Reviewed by: Eric Strother
Nothing But Void is the sophomore release from the Indian progressive metalcore band Final Surrender. The album hits hard and does not let up. There are no ballads or radio singles here, just hard-edged, in-your-face metal.
The sound of the album is best characterized as fast, complex riffing with aggressive growls and screams on top of a rock steady rhythmic foundation. There are some clean vocals, but they are more accents and highlights rather than featured vocal sounds. Their most prominent appearance is the chorus of “Exasperate” and “Failing Structures” and the intro to “Tear Down the Walls.” There is also a clean, jazz fusion influenced guitar interlude in “Inescapable,” but the accompanying vocals are still rough and harsh. I think a clean vocal there would have been a better choice, but It is possible the band was going for a particular effect with the contrasting styles there.
For the record, I use the label “progressive metalcore” because that is the description I have seen most frequently for this band. That being said, the music on this album is more metalcore than progressive. While the guitar riffs are filled with syncopations, hemiola, and other rhythmic complexities, the use of complex and shifting meters, experimental song structures, and epic song lengths often associated with progressive metal are not evident on this album. In fact, the entire seven-song album comes in under twenty-six minutes, with the longest song being just under four and a half minutes, almost a standard length.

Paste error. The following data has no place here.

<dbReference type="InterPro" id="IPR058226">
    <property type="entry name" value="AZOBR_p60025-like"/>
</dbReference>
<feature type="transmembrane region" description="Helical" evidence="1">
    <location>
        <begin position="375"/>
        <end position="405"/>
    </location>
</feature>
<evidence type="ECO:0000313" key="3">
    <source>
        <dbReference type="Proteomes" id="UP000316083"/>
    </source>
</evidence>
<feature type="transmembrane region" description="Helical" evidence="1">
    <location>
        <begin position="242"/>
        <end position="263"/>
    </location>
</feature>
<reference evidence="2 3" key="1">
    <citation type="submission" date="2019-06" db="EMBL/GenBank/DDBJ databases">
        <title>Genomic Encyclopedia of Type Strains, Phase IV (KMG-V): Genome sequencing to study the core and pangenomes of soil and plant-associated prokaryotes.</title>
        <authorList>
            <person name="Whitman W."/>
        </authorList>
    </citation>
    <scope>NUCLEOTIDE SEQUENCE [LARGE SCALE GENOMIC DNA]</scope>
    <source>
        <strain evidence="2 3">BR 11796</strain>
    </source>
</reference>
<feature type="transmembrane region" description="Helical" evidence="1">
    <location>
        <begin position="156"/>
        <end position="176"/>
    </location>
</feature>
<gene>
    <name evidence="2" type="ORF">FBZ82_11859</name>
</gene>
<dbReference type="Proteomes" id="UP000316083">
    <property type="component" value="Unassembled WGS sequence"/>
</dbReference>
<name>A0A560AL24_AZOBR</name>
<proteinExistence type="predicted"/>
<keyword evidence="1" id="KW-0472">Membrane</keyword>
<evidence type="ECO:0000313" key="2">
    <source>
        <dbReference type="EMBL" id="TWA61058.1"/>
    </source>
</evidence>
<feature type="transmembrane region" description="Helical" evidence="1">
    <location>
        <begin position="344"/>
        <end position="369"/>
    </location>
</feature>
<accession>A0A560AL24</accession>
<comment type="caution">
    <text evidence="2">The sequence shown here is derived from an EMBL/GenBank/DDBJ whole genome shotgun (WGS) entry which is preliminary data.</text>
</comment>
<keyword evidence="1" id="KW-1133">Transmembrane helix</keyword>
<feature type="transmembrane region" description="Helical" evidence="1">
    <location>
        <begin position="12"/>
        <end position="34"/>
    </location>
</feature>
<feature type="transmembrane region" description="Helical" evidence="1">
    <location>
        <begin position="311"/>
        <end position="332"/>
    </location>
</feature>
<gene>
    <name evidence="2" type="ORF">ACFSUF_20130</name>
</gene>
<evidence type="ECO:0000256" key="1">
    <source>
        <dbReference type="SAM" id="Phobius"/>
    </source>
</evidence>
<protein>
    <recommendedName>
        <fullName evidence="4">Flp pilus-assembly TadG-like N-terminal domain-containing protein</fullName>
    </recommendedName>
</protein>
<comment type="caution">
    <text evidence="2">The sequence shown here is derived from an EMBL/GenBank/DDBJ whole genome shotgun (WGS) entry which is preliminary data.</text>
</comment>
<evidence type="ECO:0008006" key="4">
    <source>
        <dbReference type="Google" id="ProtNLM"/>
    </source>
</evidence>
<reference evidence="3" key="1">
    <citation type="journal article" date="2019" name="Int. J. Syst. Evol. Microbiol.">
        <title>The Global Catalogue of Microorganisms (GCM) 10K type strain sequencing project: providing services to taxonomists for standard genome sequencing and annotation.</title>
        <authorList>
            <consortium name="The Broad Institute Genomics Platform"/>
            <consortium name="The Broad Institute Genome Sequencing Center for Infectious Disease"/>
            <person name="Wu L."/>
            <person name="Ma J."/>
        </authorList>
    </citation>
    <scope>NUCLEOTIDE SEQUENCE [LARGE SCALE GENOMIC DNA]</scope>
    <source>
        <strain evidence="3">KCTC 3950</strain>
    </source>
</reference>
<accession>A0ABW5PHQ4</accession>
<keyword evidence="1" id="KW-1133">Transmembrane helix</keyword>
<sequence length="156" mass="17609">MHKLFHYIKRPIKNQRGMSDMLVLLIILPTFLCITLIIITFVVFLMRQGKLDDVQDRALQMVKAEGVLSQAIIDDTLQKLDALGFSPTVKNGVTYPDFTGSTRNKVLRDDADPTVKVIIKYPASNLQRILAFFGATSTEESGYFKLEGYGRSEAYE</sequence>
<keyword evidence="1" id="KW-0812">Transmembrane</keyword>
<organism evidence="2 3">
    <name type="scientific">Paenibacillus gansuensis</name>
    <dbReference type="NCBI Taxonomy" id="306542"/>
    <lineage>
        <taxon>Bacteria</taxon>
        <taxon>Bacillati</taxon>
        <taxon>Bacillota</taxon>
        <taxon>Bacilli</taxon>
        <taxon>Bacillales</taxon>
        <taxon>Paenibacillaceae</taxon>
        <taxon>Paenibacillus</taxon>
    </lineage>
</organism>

The most interesting song is the final track “Tear down the Walls,” which opens with a chorus that almost sounds like something new wave with its synth-heavy approach. The song also incorporates scratching, and other creative audio effects that are not present (or at least obvious) on the rest of the album.
In all honestly, if I had written this review after the first five or ten listens, it would have been a much different review. Initially it just sounded like a standard, almost generic metalcore album. It took a while for the complexity to really sink in. Obviously, that works in the band’s favor by giving them wider appeal. Those technical elements aren’t so up front that they are going to turn off people who aren’t fans of progressive music. Still, there is enough of it to make it interesting to people who like that sort of thing. I try in these reviews to consider the albums on their own merit and not evaluate them based on what I would have liked for the band to have released, but in this case that is proving rather difficult. It is a good solid album, and if you are a metalcore fan who thinks that a band like Demon Hunter is going soft, then you might absolutely love this album. My biggest problems with the album are that there are too few memorable moments, and that I cannot help feeling like the band is holding back. I feel like Final Surrender is capable of more creativity than what it gave us on this album. So admittedly, I feel like the teacher who is grading down on a student’s work because I feel like he could have given more.